It’s my birthday soon. I turn 41 next Sunday, which means I can now officially be categorised as ‘in my 40s’ rather than clinging on to the whole I’ve-just-turned-40 schtick I’ve been using for the past 12 months.
Turning 40 last year was a watershed moment, as it is for many women. ‘How much longer do I have on this earth?’ I wondered. ‘What would I leave behind of any permanence?’ And, ‘Do I really frown as much as the vertical crease between my eyes would suggest?’
Forty-one seems less worrying (good news for the frown lines). I’m more accepting of age, partly because I’ve had a whole year to get used to this new decade and partly because I’ve realised all the brilliant things that happen when you get older. As a woman, I feel as though I’ve found my footing in my 40s in a way I never had before.
Plus, I have some amazing role models in the public eye. Jennifer Lopez recently turned 50, in the same year she starred in a hit movie and sashayed down the catwalk at Versace looking like a goddess. Jennifer Aniston, Gwen Stefani, Catherine Zeta-Jones and Cate Blanchett all turned 50 this year. Nicole Kidman is 52. They are all bossing it professionally, and (side note) look incredible, too.
But quite a few have had work done – and I don’t mean getting a kitchen extension. I mean plastic surgery: Botox, fillers and facelifts. I say that without judgment. Ageing naturally has never been an option for female film stars unless they are a) French or b) character actresses forever consigned to play the garrulous neighbour with unruly hair and a penchant for stray cats in a breezy romcom.
The rest are pressurised by agents and directors to have a little nip here and tuck there. Actresses will mysteriously disappear for a few weeks and emerge magically refreshed, as if they’ve been on a particularly good holiday. Such procedures are not straightforward – they are time-consuming, costly and, I imagine, extremely painful. Yet female celebrities do it to stay in the game.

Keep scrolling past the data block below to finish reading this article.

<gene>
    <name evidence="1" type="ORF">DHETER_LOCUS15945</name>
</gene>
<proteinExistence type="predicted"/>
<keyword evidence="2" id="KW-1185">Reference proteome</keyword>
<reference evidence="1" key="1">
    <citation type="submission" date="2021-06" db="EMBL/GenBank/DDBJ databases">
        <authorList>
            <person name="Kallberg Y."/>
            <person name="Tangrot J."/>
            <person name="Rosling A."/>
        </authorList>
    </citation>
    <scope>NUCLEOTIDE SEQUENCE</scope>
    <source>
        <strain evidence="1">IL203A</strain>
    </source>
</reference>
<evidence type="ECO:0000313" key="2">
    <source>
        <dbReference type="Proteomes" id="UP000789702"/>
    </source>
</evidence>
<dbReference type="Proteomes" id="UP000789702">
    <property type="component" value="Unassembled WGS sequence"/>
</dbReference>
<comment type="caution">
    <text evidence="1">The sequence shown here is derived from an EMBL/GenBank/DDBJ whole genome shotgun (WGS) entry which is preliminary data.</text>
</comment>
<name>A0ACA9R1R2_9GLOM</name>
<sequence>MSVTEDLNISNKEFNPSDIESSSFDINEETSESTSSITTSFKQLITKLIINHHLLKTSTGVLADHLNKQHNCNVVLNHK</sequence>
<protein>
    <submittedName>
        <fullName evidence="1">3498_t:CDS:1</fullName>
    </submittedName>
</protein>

Which brings me to The Irishman, Martin Scorsese’s new film starring 76-year-old Robert De Niro, 79-year-old Al Pacino and 76-year-old Joe Pesci. I love Scorsese and can’t wait to see the movie, but the reason The Irishman has piqued my particular interest is that all three male leads have been subjected to CGI de-ageing so that they can play younger versions of themselves; it’s the same technology that director Ang Lee gave Will Smith in the film Gemini Man, where the 51-year-old actor battles against his 23-year-old self. It’s also what was used on Samuel L Jackson in Captain Marvel.
Can you spot the common theme? That’s right, they’re all men. Hollywood has developed a convincing anti-ageing effect and, so far, has chosen to use it only on male actors. Which is ironic when you consider that they typically do not struggle to get work when they age.
Men are allowed to age powerfully, while women are expected to do so invisibly. Which is why so many of our female film stars feel trapped into freeze-framing their youth.
But what if we used CGI for women instead of pressurising them to disguise their age? Imagine how liberating that might be – you’d have all the benefits of their years of on-screen experience and, if the plot required it, you could make them look younger without any need for scalpels or injections.
This would be a world in which women could age without criticism, where beauty would be found in their crow’s feet, stretch marks, smile lines and wisdom. Women would be admired for what they have been through, instead of what they are forced to deny. They would be valued for their heavyweight performances rather than their lightweight facial surgery.
So if you’re wondering what I want for my birthday, it is this: CGI de-ageing for everyone, regardless of gender. Oh, and a ticket to the new Scorsese.
This week I’m…
This bold cheetah-print midi shirtdress by very.co.uk. At only £45, it’s a Gucci look at an affordable high-street price.
In Sweaty Betty’s Compound Gym Vest. Is there a perfectly cut athleisure top for women? Yes, it’s this one. Practical yet flattering.
Talking to Strangers by Malcolm Gladwell: a fascinating account of why we find it so hard to detect a lie from someone we don’t know.